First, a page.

Saturday, July 20, 2024

Former President Jonathan Nez continues to push for Congress

Former President Jonathan Nez continues to push for Congress

WINDOW ROCK – Former President Jonathan Nez plans to advocate more than his opponent, U.S. Rep. Eli Crane, for the state’s 2nd Congressional District in northeastern Arizona.

“They have yet to hear a voice like mine,” said Nez, who is from Shonto, Arizona. “They have yet to hear a voice like ours.”

Former President Jonathan Nez continues to push for Congress

Supporters hold up signs during a campaign stop in Western Navajo for former President Jonathan Nez, a Democratic candidate running for Arizona’s Congressional District 2.

Nez announced his candidacy for Congress last October. He was disappointed with the political situation in the capital and the role of Arizona representatives in it.

“My opponent, Eli Crane, does not even live in the district,” Nez said. “I was born in the district, I was raised in the district, I went to college in the district, I’ve served 18 plus years in the district.”

He believes the district needs a voice that best represents the whole district rather than partially.

“A voice that understands the needs of the communities,” he added. “The need for basic infrastructure from ground water supply, electricity, road improvements, telecommunications, homes, and bridges.”

The district includes Apache, Coconino, Gila, Navajo, and Yavapai counties, as well as portions of Graham, Maricopa, Mohave, and Pinal counties.

Mere image, meeting district’s needs

Born and raised in District 2, Jonathan Nez said Eli Crane has yet to bring any dollars back in direct appropriation to the district.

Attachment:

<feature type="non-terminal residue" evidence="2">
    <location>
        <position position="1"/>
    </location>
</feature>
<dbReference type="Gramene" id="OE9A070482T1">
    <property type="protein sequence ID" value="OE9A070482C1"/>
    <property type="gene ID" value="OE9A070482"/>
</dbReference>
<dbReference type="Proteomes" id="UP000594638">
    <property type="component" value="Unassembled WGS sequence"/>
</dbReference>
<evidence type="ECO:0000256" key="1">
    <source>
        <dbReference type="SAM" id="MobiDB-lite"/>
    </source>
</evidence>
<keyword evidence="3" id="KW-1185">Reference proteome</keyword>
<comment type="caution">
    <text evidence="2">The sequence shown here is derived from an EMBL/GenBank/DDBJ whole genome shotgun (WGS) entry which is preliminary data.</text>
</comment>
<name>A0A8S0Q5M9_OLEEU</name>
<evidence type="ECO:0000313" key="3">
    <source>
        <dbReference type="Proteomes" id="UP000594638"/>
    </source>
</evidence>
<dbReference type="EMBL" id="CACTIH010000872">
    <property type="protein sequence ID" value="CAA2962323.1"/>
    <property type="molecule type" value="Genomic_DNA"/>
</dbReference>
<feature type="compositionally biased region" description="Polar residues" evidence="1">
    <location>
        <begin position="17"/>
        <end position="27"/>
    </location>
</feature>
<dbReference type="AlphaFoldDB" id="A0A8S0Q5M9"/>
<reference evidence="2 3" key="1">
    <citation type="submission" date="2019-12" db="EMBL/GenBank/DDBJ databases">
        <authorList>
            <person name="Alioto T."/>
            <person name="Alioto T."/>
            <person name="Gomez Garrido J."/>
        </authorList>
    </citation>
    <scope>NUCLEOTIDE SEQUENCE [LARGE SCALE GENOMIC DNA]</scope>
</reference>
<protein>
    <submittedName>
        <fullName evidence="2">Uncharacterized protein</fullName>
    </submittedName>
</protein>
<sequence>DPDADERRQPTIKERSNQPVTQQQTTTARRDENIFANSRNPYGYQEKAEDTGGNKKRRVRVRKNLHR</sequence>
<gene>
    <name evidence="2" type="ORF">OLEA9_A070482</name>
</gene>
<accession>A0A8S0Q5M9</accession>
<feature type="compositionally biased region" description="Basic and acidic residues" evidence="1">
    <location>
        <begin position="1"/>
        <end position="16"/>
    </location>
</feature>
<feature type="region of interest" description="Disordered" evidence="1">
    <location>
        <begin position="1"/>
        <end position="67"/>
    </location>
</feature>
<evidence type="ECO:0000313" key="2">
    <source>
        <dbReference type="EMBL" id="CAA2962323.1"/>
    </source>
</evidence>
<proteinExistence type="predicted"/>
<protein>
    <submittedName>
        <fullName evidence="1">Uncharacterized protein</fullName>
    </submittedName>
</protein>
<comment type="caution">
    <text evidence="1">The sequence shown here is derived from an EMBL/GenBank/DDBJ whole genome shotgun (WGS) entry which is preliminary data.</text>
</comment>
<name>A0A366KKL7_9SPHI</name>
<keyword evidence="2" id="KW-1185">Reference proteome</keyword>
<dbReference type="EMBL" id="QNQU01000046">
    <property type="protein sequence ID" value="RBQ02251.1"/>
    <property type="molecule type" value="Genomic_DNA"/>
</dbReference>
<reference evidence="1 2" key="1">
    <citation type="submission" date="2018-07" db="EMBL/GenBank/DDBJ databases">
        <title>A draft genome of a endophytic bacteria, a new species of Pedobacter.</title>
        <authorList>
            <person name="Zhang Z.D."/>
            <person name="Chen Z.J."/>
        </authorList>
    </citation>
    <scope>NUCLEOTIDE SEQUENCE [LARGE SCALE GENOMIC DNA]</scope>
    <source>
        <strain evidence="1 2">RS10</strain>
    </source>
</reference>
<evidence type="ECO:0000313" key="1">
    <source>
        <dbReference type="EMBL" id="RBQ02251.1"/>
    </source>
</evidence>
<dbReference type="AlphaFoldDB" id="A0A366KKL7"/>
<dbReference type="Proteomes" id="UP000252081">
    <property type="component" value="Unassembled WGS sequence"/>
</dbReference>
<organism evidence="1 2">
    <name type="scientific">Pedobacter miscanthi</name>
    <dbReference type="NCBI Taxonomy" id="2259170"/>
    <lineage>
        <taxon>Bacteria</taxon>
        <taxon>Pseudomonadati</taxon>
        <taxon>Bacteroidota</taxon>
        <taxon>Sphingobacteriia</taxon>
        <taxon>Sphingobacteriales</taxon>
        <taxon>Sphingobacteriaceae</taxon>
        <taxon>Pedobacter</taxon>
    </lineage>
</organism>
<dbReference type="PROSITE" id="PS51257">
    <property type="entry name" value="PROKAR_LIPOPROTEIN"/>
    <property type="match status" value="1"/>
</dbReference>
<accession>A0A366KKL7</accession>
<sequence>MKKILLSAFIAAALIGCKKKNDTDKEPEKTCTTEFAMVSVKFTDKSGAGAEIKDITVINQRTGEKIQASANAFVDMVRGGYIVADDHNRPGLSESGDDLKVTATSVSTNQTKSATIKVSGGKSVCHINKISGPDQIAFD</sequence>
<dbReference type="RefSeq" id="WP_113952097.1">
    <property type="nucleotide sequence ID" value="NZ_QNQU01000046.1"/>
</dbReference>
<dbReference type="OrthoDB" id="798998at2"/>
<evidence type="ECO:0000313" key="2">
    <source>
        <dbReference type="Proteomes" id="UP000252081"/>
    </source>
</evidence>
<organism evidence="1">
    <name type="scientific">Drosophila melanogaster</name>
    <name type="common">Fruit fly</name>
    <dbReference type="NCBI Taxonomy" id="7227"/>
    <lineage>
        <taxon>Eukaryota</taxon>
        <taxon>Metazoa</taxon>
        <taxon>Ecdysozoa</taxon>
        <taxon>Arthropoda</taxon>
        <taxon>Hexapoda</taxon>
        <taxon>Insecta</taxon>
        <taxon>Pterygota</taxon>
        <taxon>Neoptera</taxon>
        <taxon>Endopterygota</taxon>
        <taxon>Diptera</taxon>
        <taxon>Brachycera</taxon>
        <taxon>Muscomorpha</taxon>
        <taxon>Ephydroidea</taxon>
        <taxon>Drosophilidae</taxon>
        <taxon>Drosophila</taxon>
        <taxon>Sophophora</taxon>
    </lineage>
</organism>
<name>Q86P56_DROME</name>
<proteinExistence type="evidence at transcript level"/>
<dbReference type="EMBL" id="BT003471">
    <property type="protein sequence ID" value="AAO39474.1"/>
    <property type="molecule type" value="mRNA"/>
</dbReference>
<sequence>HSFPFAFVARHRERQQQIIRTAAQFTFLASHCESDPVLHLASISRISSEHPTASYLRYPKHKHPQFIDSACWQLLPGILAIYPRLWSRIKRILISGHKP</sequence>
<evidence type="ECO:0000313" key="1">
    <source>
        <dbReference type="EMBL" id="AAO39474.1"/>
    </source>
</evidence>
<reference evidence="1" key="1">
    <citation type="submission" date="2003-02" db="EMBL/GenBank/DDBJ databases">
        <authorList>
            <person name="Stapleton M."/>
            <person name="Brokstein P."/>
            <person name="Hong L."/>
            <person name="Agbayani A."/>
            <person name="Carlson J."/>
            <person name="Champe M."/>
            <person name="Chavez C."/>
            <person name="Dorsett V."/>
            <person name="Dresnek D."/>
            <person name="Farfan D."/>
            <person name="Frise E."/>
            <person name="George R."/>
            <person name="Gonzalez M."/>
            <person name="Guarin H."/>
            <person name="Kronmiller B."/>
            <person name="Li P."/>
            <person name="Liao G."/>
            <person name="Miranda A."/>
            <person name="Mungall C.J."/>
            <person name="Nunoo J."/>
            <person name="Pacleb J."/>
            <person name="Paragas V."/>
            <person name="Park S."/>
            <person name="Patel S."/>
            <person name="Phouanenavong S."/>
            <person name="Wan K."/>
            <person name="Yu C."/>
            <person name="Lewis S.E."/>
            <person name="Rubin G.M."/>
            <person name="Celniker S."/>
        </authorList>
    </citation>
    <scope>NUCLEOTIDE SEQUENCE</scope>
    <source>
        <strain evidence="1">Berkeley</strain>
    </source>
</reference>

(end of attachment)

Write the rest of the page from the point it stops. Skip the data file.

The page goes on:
As taxpayers, Nez said that money should be directed into infrastructure.

“I tried my best to help everybody,” Nez said as the Navajo Nation president.

Now, Nez is directing his mindset toward advocating for immigration reform, lowering costs, addressing the opioid crisis, protecting Arizona’s water and climate, putting Arizona first, and reproductive rights.

If elected, Nez said he would be the first Native American to run and make it to the general elections.

“We’ve had many Native Americans (run) for office.” However, many others, such as Derrick Watchman, Jack Jackson Jr., Mary Kim Titla, Wenona Benally, and many others, have not made it thus far.“They never passed the primary,” Nez said.

Although Nez has no primary candidate, he is the most viable candidate to beat the “incumbent” Eli Crane.

Nez believes Crane is not advocating for or meeting the district’s needs, which he said he hears from the communities he has visited thus far.

“There’s a lot of great things that I’ve learned from being the President of the Navajo Nation,” he added. “We’re going to hit the ground running right after the election and advocating for our people.”

Nez has learned from being the former president that “people want to be heard” as people become frustrated with the “do nothing Congress.”

He added that no one wants to work together as a bipartisan on “my way or the highway.”

‘Listen to the people’

“You have to go into these communities and listen to the (people),” Jonathan Nez said. “Leaders need to shut their mouths and listen.”

Out of the 22 tribes in Arizona, 14 are within District 2, which Nez said people are registering to vote because of his run for office.

Of all past Natives who have run for Congress, Nez has surpassed fundraising.

Nez would represent 57,000 square feet in District 2, twice the size of the Navajo Nation.

According to Nez’s website, as the former president, Nez led Diné through the pandemic, secured funds to construct new healthcare facilities and homes for veterans, invested in public safety and hired new police officers, bolstered infrastructure, and many other things.

“I will fight hard for the issues that are important to my district and all of Arizona,” Nez said.

Nez is the son of Mable H. Nez and the late John H. Nez. He is Áshįįhí and born for Ta’neeszahnii. His maternal grandfather is Tódích’íi’nii, and his paternal grandfather is Táchii’nii.

The primary election dates are July 30, 2024, and the general election is Nov. 5, 2024.

About The Author

Boderra Joe

Boderra Joe is a reporter and photographer at Navajo Times. She has written for Gallup Sun and Rio Grande Sun and has covered various beats. She received second place for Sports Writing for the 2018 New Mexico Better Newspaper Awards. She is from Baahazhł’ah, New Mexico.


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